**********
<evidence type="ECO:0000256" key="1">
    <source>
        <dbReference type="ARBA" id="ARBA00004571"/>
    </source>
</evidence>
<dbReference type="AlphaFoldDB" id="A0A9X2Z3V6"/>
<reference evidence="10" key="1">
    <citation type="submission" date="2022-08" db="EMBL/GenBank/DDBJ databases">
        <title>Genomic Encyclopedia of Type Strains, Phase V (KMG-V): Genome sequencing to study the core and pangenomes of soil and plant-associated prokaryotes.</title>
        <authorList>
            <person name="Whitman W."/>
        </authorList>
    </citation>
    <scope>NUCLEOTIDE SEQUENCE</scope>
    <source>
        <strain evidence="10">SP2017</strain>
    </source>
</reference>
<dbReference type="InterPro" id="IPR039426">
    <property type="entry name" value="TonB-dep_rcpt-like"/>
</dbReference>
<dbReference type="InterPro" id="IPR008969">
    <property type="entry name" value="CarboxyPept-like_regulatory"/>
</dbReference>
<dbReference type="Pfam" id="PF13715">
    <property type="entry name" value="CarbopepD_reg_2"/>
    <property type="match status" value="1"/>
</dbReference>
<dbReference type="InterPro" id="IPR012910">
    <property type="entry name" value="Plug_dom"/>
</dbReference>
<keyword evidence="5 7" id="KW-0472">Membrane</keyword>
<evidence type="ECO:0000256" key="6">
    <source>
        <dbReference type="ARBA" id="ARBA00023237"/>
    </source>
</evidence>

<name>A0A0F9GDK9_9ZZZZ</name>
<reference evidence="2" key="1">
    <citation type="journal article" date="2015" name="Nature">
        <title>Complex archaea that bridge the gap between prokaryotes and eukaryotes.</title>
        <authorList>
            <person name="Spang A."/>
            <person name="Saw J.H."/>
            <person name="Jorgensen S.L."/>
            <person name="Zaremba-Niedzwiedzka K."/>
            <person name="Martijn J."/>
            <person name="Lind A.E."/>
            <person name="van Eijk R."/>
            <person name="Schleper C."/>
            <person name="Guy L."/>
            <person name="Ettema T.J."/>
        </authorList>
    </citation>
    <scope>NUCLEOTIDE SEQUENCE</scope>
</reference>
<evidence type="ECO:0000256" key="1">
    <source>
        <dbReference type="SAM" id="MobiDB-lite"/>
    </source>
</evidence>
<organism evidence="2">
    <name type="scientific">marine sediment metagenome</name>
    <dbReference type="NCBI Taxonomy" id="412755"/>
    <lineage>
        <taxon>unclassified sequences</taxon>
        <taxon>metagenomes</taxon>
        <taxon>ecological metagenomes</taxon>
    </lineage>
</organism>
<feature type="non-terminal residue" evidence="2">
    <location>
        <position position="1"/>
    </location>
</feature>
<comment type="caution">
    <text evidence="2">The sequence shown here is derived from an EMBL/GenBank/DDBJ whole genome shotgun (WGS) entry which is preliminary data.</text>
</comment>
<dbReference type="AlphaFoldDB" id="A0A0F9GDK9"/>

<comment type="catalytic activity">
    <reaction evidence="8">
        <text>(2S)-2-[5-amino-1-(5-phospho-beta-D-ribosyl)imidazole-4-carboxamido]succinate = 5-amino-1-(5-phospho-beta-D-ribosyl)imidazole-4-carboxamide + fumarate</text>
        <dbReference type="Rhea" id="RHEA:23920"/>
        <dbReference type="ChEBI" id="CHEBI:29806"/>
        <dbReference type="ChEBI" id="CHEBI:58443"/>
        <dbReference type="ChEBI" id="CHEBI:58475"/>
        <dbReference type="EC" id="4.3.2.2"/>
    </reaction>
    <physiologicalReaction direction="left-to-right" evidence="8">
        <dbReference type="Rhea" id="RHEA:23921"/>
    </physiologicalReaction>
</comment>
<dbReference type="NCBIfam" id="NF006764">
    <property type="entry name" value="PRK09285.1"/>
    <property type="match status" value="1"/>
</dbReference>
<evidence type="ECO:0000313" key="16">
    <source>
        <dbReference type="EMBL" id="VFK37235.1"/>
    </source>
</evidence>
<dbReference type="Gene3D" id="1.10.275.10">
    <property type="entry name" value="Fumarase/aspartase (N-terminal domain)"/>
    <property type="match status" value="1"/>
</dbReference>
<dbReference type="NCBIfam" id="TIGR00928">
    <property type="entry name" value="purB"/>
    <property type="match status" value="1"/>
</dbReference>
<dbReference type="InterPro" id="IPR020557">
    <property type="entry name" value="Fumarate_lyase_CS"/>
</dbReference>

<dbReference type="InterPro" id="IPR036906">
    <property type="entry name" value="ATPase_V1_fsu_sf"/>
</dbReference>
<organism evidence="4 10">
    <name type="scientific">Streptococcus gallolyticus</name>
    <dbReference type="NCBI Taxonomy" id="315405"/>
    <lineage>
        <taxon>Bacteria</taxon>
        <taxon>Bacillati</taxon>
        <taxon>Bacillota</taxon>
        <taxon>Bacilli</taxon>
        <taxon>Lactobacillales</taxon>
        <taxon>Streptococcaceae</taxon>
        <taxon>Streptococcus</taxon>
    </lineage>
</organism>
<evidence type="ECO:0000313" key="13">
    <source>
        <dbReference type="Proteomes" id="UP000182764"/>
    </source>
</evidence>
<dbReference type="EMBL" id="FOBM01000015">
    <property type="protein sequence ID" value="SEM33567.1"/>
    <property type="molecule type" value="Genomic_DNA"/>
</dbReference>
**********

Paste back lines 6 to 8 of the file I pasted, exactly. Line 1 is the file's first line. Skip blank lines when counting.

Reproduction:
<dbReference type="AlphaFoldDB" id="A0A9X2Z3V6"/>
<reference evidence="10" key="1">
    <citation type="submission" date="2022-08" db="EMBL/GenBank/DDBJ databases">